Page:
### The fan "theorem"

The fan theorem is a theorem of Brouwer's original intuitionistic analysis, which follows from the principle of bar induction. In a classical setting it is also a theorem, thanks to the principle of excluded middle.

In constructive type theory it is not a theorem (yet), although by adding a principle of bar induction we can formally prove it. (see http://www.brics.dk/RS/98/39/BRICS-RS-98-39.ps.gz)

My interest in the fan theorem comes from some specific places where it appears, like the completeness theorem of Wim Veldman or giving type-theoretical explanation to backtracking. Hence I am interested in specific instances of it and their computational contents.

I was wondering what is the problem with the general formulation however and that is why I tried to express it in Coq, for the particular fan Cantor space. It boils down to giving a proof of the following:

B : (nat -> option bool) -> Prop

bB : forall a : nat -> bool, exists l : nat, B (IS a l)

mB : forall (a : nat -> bool) (l : nat), B (IS a l) -> B (IS a (S l))

============================

exists n : nat, forall a : nat -> bool, B (IS a n)

In constructive type theory it is not a theorem (yet), although by adding a principle of bar induction we can formally prove it. (see http://www.brics.dk/RS/98/39/BRICS-RS-98-39.ps.gz)

My interest in the fan theorem comes from some specific places where it appears, like the completeness theorem of Wim Veldman or giving type-theoretical explanation to backtracking. Hence I am interested in specific instances of it and their computational contents.

I was wondering what is the problem with the general formulation however and that is why I tried to express it in Coq, for the particular fan Cantor space. It boils down to giving a proof of the following:

B : (nat -> option bool) -> Prop

bB : forall a : nat -> bool, exists l : nat, B (IS a l)

mB : forall (a : nat -> bool) (l : nat), B (IS a l) -> B (IS a (S l))

============================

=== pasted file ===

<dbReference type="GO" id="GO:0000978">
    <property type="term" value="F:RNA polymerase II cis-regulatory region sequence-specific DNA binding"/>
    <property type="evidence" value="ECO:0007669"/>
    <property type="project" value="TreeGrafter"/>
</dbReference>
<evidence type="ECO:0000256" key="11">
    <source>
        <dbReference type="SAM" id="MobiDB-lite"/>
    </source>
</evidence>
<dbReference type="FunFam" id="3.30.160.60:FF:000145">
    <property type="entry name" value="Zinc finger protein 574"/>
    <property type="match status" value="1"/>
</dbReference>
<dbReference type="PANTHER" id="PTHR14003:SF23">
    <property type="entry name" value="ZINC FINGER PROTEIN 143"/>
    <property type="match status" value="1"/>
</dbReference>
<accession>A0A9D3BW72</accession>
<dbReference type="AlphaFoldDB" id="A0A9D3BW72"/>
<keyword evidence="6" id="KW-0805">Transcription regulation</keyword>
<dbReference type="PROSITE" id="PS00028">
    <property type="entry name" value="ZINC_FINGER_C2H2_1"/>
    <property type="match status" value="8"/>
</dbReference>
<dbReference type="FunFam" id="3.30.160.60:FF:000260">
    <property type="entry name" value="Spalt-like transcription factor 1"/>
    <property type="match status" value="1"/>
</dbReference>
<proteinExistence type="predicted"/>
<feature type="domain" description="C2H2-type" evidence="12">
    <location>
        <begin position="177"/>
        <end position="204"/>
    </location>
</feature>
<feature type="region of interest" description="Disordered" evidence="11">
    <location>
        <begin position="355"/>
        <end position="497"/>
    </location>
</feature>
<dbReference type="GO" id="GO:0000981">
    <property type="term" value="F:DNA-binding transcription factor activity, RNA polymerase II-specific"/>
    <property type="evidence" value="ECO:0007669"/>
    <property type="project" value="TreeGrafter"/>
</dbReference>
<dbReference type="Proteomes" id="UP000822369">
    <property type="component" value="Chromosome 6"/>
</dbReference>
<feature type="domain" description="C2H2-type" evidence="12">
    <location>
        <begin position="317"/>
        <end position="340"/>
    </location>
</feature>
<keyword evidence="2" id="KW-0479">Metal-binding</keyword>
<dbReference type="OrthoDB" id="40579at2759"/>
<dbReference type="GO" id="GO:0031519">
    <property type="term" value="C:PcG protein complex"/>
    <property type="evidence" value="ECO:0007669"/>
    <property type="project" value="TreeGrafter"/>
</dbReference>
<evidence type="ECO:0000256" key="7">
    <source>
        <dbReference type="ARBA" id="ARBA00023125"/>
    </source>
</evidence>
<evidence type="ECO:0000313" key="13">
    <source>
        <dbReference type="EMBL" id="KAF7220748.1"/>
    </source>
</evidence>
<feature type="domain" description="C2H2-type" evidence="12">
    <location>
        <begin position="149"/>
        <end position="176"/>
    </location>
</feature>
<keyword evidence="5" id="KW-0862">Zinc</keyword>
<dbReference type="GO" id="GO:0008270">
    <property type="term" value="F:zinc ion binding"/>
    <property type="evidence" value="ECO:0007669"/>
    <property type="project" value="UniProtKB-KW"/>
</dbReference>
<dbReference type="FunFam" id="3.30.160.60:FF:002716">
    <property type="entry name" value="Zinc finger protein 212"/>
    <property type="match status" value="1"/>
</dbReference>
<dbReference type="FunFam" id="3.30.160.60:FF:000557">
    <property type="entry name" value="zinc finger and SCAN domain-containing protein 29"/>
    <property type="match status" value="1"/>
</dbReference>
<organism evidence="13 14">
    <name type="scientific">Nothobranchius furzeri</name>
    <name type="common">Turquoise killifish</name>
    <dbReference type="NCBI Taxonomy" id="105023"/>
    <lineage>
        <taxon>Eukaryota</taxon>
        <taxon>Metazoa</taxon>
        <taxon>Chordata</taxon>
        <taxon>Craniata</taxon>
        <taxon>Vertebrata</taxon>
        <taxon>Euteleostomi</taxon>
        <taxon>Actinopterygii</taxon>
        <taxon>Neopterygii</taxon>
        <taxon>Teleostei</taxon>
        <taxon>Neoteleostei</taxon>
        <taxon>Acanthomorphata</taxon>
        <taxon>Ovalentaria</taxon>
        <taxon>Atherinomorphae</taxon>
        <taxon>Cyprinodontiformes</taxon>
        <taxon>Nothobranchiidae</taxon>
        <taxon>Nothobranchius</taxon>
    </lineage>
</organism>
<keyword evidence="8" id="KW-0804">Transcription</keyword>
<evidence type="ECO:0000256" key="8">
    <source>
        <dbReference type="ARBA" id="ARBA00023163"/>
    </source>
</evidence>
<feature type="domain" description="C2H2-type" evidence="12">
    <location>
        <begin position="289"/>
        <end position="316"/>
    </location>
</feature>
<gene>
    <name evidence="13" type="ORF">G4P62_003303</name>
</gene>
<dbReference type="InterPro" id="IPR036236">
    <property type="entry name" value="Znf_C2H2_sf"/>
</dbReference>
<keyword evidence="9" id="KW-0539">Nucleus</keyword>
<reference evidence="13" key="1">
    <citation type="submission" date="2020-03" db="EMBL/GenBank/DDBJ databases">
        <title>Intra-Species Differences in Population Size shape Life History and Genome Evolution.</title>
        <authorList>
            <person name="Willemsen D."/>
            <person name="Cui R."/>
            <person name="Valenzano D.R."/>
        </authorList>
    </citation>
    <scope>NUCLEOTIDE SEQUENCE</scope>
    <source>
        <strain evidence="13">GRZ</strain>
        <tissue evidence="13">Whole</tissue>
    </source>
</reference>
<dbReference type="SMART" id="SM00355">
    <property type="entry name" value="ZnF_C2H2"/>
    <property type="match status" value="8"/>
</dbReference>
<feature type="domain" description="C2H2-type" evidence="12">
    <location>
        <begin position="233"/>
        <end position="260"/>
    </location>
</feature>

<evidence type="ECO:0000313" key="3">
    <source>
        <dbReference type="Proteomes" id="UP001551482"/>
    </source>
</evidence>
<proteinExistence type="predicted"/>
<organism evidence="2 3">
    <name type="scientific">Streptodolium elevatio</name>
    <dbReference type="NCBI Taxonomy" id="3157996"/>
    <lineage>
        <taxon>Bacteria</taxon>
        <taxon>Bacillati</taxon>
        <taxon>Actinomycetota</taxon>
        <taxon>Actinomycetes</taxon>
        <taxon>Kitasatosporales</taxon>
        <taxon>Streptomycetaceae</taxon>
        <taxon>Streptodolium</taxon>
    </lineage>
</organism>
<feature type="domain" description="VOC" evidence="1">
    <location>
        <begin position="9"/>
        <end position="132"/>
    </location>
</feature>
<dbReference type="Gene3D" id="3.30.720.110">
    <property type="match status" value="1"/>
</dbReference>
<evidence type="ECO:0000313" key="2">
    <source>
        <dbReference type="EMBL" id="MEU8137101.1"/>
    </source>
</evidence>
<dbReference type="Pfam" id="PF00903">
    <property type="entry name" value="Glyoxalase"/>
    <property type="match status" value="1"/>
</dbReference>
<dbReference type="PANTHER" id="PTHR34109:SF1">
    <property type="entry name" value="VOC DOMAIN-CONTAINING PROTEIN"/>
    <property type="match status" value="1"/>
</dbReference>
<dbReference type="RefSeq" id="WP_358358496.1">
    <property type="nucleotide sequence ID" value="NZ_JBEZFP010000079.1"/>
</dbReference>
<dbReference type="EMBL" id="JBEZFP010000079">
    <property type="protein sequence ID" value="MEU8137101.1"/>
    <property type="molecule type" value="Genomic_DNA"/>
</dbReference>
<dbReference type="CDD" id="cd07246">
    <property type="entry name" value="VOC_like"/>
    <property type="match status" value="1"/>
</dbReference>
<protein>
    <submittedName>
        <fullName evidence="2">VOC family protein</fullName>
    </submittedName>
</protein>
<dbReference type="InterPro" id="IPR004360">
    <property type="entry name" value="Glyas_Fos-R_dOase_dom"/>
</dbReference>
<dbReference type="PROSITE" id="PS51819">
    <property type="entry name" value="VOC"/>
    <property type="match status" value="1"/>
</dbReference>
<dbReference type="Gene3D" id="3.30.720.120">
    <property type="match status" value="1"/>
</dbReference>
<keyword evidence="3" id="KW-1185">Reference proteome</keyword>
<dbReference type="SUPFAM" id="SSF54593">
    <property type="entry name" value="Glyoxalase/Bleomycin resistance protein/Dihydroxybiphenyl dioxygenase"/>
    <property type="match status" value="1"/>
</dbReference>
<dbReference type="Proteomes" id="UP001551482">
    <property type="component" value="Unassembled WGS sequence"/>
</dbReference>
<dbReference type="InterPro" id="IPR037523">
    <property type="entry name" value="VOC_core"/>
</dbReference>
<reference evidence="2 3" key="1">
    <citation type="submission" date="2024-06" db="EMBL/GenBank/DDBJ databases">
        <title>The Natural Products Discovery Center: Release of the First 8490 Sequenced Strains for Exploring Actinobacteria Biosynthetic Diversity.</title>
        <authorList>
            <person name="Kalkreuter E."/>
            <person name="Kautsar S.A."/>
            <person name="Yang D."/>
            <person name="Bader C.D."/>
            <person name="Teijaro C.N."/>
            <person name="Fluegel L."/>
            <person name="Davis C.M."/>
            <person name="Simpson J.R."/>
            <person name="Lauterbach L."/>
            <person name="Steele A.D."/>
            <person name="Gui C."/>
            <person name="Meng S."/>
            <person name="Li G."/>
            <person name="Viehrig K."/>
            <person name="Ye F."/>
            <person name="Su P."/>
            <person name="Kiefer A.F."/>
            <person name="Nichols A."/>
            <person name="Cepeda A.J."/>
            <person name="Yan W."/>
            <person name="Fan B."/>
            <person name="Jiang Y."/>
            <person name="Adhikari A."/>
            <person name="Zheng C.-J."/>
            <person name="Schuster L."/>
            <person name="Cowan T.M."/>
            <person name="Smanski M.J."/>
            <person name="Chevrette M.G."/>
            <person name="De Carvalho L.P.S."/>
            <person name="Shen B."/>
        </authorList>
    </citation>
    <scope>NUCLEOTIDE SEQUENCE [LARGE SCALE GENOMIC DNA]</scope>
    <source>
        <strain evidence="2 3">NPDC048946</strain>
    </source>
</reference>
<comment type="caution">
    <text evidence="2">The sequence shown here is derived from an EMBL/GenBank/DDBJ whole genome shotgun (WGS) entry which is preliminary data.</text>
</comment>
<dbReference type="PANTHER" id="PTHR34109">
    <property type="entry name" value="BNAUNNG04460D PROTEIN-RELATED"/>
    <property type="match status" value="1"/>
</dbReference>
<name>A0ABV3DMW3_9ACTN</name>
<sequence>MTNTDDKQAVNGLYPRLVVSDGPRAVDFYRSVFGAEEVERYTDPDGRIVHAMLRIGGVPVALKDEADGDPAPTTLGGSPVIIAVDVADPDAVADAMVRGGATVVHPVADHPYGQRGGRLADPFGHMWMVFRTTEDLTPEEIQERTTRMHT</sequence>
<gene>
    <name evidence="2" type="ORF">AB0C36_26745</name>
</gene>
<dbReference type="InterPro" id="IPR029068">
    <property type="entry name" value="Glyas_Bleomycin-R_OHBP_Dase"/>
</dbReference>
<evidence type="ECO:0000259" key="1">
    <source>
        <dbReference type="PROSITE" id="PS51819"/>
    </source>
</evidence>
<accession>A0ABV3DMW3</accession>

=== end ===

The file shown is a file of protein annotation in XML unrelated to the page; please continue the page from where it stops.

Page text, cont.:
exists n : nat, forall a : nat -> bool, B (IS a n)

speleologicthe coq code with some definitionsA spread is a tree where all branches have infinite height. There

is no restriction on the number of subbranches at each node. (That

"branches have infinite hight" means that whenever you have

aconcrete finite branch then there is at least one branch in the

spread of which it is an initial segment.)

A fan is a spread where at each node there are finitelly many

subbranches.

A bar on a spread is a collection of finite branches, such that for

each branch of the spread, we have an initial segment of the branch

belonging to the bar. A bar is monotone when any extension of a

branch inside the bar is also in the bar.

The fan theorem says: Give me a fan and give me a monotone bar, and

I will give you a number n such that all initial segments of the

fan with length n belong to the bar.

*)

Require Import Compare_dec.

Definition Baire := (nat->nat)->Prop.

Definition Cantor := (nat->bool)->Prop.

(** The fan theorem for Cantor space seen as a fan *)

Section Cantor_fan.

(** (computing) an initial segment of a branch in Cantor space *)

Definition IS (a:nat->bool)(l:nat)(n:nat) : option bool :=

if (leb n l) then (Some (a n)) else None.

Eval compute in (IS (leb 0) 5 0).

Eval compute in (IS (leb 0) 5 1).

Eval compute in (IS (leb 0) 5 5).

Eval compute in (IS (leb 0) 5 6).

Definition bar (B:(nat->option bool)->Prop) :=

forall (a:nat->bool), exists l:nat, B (IS a l).

Definition monotone (B:(nat->option bool)->Prop) :=

forall (a:nat->bool)(l:nat), B (IS a l) -> B (IS a (S l)).

Theorem fanthm : forall B, bar B -> monotone B ->

exists n, forall (a:nat->bool), B (IS a n).

Proof.

intros B bB mB.

red in bB, mB.

(* how on earth can we produce a witnessing n? does having more

information about B help? like a definition of a B coming from

an actually use of the fan theorem in a concrete context. *)

Qed.

End Cantor_fan.